What a roller coaster ride this one turned out to be. Jay Cutler came out on the first drive and was intercepted in the red zone. Later in the game, he was picked again when he overthrew Brandon Marshall. Immediately, Chicago fans probably screamed at their television sets clamoring for Marc Trestman to yank him in favor of the red-hot Josh McCown. However, Trestman left Cutler in and he finished the game with three touchdown passes and a hearty 265 yards. This was done despite the swirling wind in Cleveland at the time. To me, Cutler actually is the better option for this team. Don’t get me wrong, I love what Josh McCown has been doing, but I think that Jay does give these guys the best chance to win. It is better to get him going now against the Browns rather than next week against the Eagles or the following week against the Packers. I would trust him more, should the Bears make the playoffs. That is why I applaud Trestman for keeping him in there. He simply had to shake off the rust. Anyways, he was helped out in this one by a strong running game. Matt Forte ran for a buck twenty-seven while Michael Bush added a 40 yard touchdown. Also, Chicago shut the Browns running game down. Of course, this was more due to the fact that Cleveland just cannot run the ball anyways rather than their defense getting better. Their real test will be next week against the league’s leading rusher, LeSean McCoy. This was an important win for the Bears though. It was good for them to get Cutler going again while picking up the “W” against a tough Cleveland defense. Now, they will likely need to win out to take the NFC North crown while at the same time hoping for the Lions to lose one game along the way. For the Browns, one thing is obvious: they need a running game. Look for them to address this gaping hole in the off-season.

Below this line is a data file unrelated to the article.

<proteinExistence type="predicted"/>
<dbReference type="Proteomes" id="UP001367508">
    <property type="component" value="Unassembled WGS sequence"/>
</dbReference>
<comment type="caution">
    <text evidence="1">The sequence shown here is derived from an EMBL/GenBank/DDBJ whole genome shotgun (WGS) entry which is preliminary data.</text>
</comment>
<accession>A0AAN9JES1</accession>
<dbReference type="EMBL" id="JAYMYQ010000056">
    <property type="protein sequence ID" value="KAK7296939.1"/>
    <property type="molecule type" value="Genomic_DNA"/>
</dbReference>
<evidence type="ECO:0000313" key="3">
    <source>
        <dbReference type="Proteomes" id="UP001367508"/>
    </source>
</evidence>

As I watched the final score and stats of this game roll across the screen (while I was checking out the Packers-Cowboys contest), two things immediately came to my mind. 1) The Seahawks are a dominant team. We all know they are nearly impossible to beat at home, but when they take their show on the road, it is even more impressive. We are likely looking at a 14-2 team here and one that will be a tough out in the playoffs. There is a very good chance that this will not be the first time the ‘Hawks play at MetLife stadium this season. 2) Tom Coughlin is done. Honestly, I’d be shocked if he comes back to coach another year with the G-Men. This stands alone from the comments made by Lawrence Taylor earlier this week. I really think that Coughlin is going to call it quits following the conclusion of Week 17. I doubt he will be fired by the brain-trust of John Mara and Jerry Reese. I just think he will be retiring from coaching. I could be wrong, Coughlin does throw the occasional curve-ball, but as of right now, these are my feelings on the issue. It may surprise many to learn that the Giants are the only team to be shut out in the NFL this season, and they have been blanked twice (the first time by Carolina in Week 3). Eli Manning threw five picks in this game and it appears as if Victor Cruz may miss some time following this one with a concussion. Overall it was an ugly performance by Big Blue. I did think that their defense did a nice enough job to contain the Seattle offense and Russell Wilson in this one, but he was able to make plays in the passing game to Marshawn Lynch. Clearly, defense is what won the Seahawks this game, and should they make a return to the Meadowlands this February, they may have to lean on it again (which, I believe, they absolutely can).